Slide 2: Content! Content! Content! All we hear anymore is that content is king! And that we all must join the content production race or risk being left behind. Without a doubt, content is important. BUT, if you leave here today remembering only one thing, remember this: Not all content is created equal.
Slide 3: Allow me to introduce you to Jane. Jane is recently retired and enthusiastic about the horse she spends her time with on her small farm.
Slide 4: One day, she’s casually surfing the internet just passing the time. She’s bombarded by advertisements for all things horse related: trailers, horse feed, grooming equipment, saddles, blankets, bridles, riding lessons, and the list goes on. Whether you own or have an interest in horses, you and I and Jane share one thing: we are not interested in any of this. At least not right now.
Slide 5: This is the type of marketing we call push marketing. Push your products on unwilling and unknowing consumers through advertising and just hope they are in the position to buy. We’ve all been there. Right!!! Raise your hand if this has NEVER happened to you.
Slide 6: Now, let’s look at Jane in a world of pull marketing. Jane is sitting on her porch, drinking coffee and browsing the web.
Slide 7: She stumbles upon an article about stirrups that her friend has shared on FB. Her interest is peaked. Stirrups have been on her mind a lot lately. She’s recently heard that this is an often overlooked part of proper fit and riding.
Slide 8: She clicks the link and reads the article. It’s a post by someone just like her. A gal that rides horses, has done her homework and actually experienced the benefits of best-fit stirrups. While there, Jane finds an active community with a shared passion.
Slide 9: They are an engaged, thoughtful, and enthusiastic group of horse lovers.
Slide 10: These preceding scenarios are a result of two differing types of content. The first, high effort, and the second, low effort. What is high effort content? You all know what it is.
Slide 11: First and foremost, it’s damn expensive. And just as time-consuming as costly. And almost always an absolute nightmare. We define high effort by that content created via traditional blogs and contracted content producers.
Slide 12: I am here to tell you, with case studies as proof, high effort content is no longer king.
Slide 13: Eloqua published a study about content creation costs and the typical content department at a mid-sized and large-sized company. Here’s the setup: A chief content officer, a managing editor, a community manager, internal and external contributors all tied to a content calendar.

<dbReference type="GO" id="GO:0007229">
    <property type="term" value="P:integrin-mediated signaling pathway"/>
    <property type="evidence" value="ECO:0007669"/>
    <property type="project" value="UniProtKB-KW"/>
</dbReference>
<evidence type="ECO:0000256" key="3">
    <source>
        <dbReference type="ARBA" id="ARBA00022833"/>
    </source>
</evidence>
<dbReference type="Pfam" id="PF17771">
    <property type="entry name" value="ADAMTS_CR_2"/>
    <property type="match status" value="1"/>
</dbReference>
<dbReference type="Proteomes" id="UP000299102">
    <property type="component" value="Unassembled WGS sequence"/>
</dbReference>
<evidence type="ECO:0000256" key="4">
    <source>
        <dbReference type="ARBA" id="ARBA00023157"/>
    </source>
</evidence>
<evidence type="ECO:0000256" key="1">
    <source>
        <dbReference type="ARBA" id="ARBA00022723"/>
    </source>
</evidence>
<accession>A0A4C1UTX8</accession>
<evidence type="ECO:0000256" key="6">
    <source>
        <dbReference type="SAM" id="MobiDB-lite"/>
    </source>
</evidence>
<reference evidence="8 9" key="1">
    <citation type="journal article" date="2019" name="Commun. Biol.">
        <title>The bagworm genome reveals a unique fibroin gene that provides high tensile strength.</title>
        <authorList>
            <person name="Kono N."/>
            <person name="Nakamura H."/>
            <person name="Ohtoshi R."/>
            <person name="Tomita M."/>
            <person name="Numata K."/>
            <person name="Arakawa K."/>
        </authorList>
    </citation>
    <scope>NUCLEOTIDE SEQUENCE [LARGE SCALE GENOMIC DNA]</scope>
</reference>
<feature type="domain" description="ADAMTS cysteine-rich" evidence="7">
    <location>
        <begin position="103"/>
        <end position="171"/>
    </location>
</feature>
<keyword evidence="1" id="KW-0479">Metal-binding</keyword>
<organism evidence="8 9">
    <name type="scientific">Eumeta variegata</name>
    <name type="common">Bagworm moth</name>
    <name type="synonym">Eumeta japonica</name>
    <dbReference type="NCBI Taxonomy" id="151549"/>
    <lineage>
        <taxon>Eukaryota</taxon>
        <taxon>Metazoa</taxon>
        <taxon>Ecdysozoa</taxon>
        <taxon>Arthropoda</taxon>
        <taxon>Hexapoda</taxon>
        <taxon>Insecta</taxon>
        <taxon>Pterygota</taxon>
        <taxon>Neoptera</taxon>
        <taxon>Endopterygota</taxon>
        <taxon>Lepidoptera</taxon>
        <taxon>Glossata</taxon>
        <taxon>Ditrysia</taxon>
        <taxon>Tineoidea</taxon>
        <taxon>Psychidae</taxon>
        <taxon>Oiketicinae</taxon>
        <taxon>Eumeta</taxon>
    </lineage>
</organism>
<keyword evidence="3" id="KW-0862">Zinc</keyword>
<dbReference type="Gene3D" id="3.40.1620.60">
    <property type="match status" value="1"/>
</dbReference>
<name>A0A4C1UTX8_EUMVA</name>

Slide 14: Monthly expenses for a mid-sized company totaled nearly $12,000. For a large-sized company, that number nearly tripled to $32,000/month.
Slide 15: Other companies, in an effort to simplify the system, try a different approach: We were at the Internet Marketing Summit in North Carolina this past fall and had dinner with a client. After dinner, they began discussing his pain points and his idea of success for his content strategy. He started off by telling him that he had implemented a program a few months prior that gave people a mandatory, extended lunch break. For 30 minutes before or after lunch, they were required to write. The goal was to have employees produce content. A process that could work right? He would pay $30 per article produced in addition to them being on the clock.
Slide 16: After 60 days he had exactly zero pieces of content. Fail.
Slide 17: What eventually happens is people and organizations simply abandon their content strategy and give up because it is so costly and difficult as we discussed earlier.
Slide 18: How many of you currently utilize a user-generated content approach? User generated content is low-effort. Here are a few examples we think you will find quite interesting.
Slide 19: Here is an e-commerce ribbon site that allows anyone in the world to submit crafting related content, some of it ribbon related. Building a crafting community on a site that sells ribbons to crafters? Not a bad idea.
Slide 20: Belkin creates a case with lego studs on the back and encourages their users to post their creations to Instagram and hashtag it LegoxBelkin. Who sells a case better? Belkin or your friend showing off the case?
Slide 21: You guys have probably seen this one. Tmobile launches an un-valentines day campaign and offers to pay the cancelation fees for anyone that breaks up with their current provider. They do this through a Facebook app that allows people to easily write and share this breakup letter with their friends. 80k breakup letters were posted. Damn.
Slide 22: Jane’s site. created by one of the largest livestock trailer manufacturers in the world. We’ll get into the stats for this amazing machine in a bit.